U.S. presidential candidates often seek to connect in very personal ways with voters. They will eat the local foods, play the local games and seek endorsements from the local politicians. This has been especially evident in the presidential campaign in the eastern U.S. state of Pennsylvania, which holds its primary next April 22nd. Senator Hillary Clinton, who trails Senator Barack Obama in the tight race for the Democratic nomination, can boast of a more personal connection in the state than her rival. VOA's Jim Fry reports from northeastern Pennsylvania.
The lazy lapping waters of a mountain lake would seem an unlikely savior for a presidential campaign. But Lake Winola has become a focal point for Senator Hillary Clinton.
In her campaign add, Clinton says, "This is me in Scranton ."
A campaign ad highlights her grandfather, his Pennsylvania roots and summers at their Winola lake cottage without heat or an indoor shower.
She adds, "I was raised on Pinocle and the American dream."
Now, Fran Mollusky walks the ground she once watched Hillary toddle over. She says, "Her house was at the top of the hill. But they didn't have access to the lake. So, when they came, (and) she wanted to enjoy the lake, they would come down the road."
Mollusky says young Hillary and friends would spend time on the docks at this spot. "And so what you're looking at right here is kind of what Hillary would enjoy," she added.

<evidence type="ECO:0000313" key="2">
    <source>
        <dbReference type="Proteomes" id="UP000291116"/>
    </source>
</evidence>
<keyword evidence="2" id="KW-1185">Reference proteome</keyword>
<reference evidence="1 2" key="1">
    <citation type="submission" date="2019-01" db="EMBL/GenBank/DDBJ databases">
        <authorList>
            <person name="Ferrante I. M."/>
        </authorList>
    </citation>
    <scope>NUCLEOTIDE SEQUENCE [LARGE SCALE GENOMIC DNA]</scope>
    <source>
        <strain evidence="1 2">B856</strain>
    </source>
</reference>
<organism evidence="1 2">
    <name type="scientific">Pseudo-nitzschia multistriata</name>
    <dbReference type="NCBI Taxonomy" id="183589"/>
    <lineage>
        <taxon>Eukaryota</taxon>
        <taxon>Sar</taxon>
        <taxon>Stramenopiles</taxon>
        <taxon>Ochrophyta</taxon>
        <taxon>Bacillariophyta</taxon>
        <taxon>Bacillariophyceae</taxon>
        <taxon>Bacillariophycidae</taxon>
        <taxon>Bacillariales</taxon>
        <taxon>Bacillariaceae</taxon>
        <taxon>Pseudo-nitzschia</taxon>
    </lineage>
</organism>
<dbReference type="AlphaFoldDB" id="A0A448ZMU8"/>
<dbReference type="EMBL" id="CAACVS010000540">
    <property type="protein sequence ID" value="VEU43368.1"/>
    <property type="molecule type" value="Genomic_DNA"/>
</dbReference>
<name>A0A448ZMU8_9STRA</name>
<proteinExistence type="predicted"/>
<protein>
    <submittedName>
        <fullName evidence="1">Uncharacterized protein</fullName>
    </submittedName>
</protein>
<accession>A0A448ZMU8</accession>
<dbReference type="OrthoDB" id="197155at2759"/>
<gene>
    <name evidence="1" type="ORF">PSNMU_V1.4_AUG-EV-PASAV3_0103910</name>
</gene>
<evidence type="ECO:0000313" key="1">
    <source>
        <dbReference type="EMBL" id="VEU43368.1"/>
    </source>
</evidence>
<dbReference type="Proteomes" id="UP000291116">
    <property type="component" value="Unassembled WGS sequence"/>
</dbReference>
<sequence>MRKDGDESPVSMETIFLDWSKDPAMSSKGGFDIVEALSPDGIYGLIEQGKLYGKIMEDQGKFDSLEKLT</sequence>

In Scranton, 27 kilometers to the east, Clinton recently walked the streets. She greeted people in her grandfather's old neighborhood, highlighting her direct connection to -- the eastern state of Pennsylvania which is hosts a crucial primary election [Tuesday, April 22nd]. And Scranton anchors a key voting block in the mountainous northeast.
Senator Barack Obama recently bowled with Pennsylvanians and visited a farm with Senator Robert Casey, who is from Scranton - traditional campaign tactics aimed at identifying with voters.
But Obama does not have a personal connection like Lake Winola, or the fond memories of these ladies here who know the summers similar to those Clinton enjoyed as a child.
Lake Winola resident, Carol Oliver says, "Jump in the water. Friends down the road. No shoes all day."
Another Lake Winola resident, Kathy Myers adds, "Friendships for 60 years,"
Mary Stoko, past president of the neighborhood association, says there is a buzz [excited talk] among lake residents this political season. "I'm a Hillary supporter and we do have the pride. We have the pride that she spent her summers here,” Stoko said.
In downtown Scranton, not everybody is impressed with being one of Clinton 's childhood locales.
Obama supporter, Sue Ehrgood says, "One of her childhood homes. I know she has a home just about everywhere. That really doesn't make any difference to me."
And Clinton -- who grew up in Chicago (Illinois) and is a U.S. senator from New York -- did spend only a couple of weeks here every year. Still, Fran Mollusky feels a certain satisfaction at seeing a child of the lake so close to the White House.
"Makes you feel pretty warm, inside, to think that she's done so well," said Mollusky.
Yes, Mollusky says, she will vote for Clinton, not because she knew the child but because she likes what the woman has to say.